There has been a theme in many conversations I am having with caregivers these days. There is great frustration that medical professionals don’t understand the impact of any new care or medication on the patient and life in the home. Changes in routine are complicated whether the outcome will be positive or negative. The amount of energy to implement and the ramifications of change is a major stressor. It certainly is the unknown.
Medical professionals seem to disconnect in understanding that the real work starts after the patient and caregiver leaves the office. They understand the medical side and expect because it is medically necessary, it will be done. There is a chasm between the giving of information and the reality of action. Caregivers say to me, my doctor doesn’t understand what it means to make those changes. They will ask me, is there an option or can I do it slowly? Will my provider get angry if I can’t do a certain way? What if I have a question?
Here are some real stories as told to me, of medical professional and patient/caregiver disconnect.
One of my clients is a 25 year old with Irritable Bowel Syndrome. There has been multiple surgeries and problems for the last three years. A new round of unrelenting symptoms with pain and weight loss had started up. The caregiver is a great advocate and support and after the last diagnostic test, the doctor came out to talk. He said “Good News, we found the source and can schedule surgery in a few months.” The caregiver told me it was such a relief to even see the doctor that the no extra questions were asked.
My client went home and the symptoms began to rage. The caregiver called me in tears and kept saying we need the surgery NOW. I said I would get in touch with the doctor the next day. A few minutes later I got a text from the caregiver that summed it all up: “caregiver tip 101…don’t freeze when your doctor actually is doing his job and thank him for pretending like he really cares or understands….ask him what the next steps are and how he is going to make sure the patient gets what he needs done.”
Consequently, it has been a two week drama working on getting surgery scheduled. The point here is, my client continues to deteriorate which occurred in the past and ended up in the ER with need for surgery. Life is hard right now with weight loss, decreased sleep, constant pain and nausea. Plus my client continues to work from home!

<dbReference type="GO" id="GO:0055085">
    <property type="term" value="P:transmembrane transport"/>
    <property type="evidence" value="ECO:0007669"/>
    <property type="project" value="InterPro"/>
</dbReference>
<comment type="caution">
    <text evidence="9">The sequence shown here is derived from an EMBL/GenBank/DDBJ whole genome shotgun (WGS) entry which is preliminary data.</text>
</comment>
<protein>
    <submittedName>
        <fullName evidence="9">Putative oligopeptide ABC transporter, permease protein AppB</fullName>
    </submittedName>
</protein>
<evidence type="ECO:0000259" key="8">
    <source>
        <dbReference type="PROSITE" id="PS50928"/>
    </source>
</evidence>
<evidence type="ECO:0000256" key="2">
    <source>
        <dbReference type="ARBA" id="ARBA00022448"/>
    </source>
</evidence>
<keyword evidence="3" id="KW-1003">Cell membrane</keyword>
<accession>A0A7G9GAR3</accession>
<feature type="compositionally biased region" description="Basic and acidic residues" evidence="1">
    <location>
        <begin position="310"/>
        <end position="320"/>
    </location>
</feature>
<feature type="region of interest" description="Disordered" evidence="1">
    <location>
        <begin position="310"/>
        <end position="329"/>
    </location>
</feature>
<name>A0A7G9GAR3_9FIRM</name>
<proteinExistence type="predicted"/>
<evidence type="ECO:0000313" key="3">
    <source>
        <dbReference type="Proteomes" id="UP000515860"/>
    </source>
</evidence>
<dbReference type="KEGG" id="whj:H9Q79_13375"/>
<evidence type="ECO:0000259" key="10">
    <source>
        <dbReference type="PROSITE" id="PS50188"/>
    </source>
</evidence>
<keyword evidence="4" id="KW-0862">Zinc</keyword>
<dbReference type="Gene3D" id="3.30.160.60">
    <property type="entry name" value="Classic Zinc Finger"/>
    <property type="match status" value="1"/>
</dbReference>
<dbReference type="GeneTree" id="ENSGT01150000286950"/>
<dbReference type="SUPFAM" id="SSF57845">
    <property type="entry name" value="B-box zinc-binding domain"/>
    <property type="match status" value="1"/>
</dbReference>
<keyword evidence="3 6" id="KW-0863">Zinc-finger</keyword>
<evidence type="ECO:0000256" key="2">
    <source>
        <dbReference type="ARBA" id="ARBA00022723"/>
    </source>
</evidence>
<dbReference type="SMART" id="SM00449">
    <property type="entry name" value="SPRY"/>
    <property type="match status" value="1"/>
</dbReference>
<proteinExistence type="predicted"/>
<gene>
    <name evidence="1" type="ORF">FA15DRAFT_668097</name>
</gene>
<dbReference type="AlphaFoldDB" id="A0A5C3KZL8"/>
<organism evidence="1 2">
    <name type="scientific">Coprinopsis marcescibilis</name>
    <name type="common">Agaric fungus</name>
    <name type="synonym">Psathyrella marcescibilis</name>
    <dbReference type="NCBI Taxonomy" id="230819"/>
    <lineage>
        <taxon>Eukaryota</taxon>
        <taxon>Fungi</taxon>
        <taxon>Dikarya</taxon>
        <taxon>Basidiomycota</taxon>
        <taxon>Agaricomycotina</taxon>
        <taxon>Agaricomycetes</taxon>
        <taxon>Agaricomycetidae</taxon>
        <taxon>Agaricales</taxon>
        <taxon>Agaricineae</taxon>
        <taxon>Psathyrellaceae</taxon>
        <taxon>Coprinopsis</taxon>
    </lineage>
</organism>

Another caregiver told me two stories.
Years ago, her son was on an asthma medication that was making him very hyperactive and hard to control. She went to the doctor and asked for a different medication. He laughed at her and said he needs to stay on it. She said to him, OK then, you take him home for the weekend because this is too much. The doctor changed the medication and her son calmed down.
We originally got started on the topic because she had taken her husband to the PCP. The PCP had done some lab work and wanted to recheck it in the office in three days. The caregiver said can’t do it (she had other things scheduled) PCP replied , you must it is medically necessary. She said, sorry, it will have to be the following day. He kept badgering her until she said stop and NO. She started to give him an explanation and then stopped herself because she realized, it was none of his business. (Bottom line, the test was not medically necessary that day). He didn’t understand her life.
This isn’t about compassion but rather taking a brief moment to visualize the impact of what you are asking the patient and caregiver to do. It also entails taking the time to understand the home situation and assisting the caregiver in creating a workable balance. Having been a provider, I know how busy I would get. It didn’t always register what life was like for some of my patients and caregivers. I don’t have answers to the gap except if medical providers need to ask the right questions and listen carefully to the answers to gain further insight into patients lives.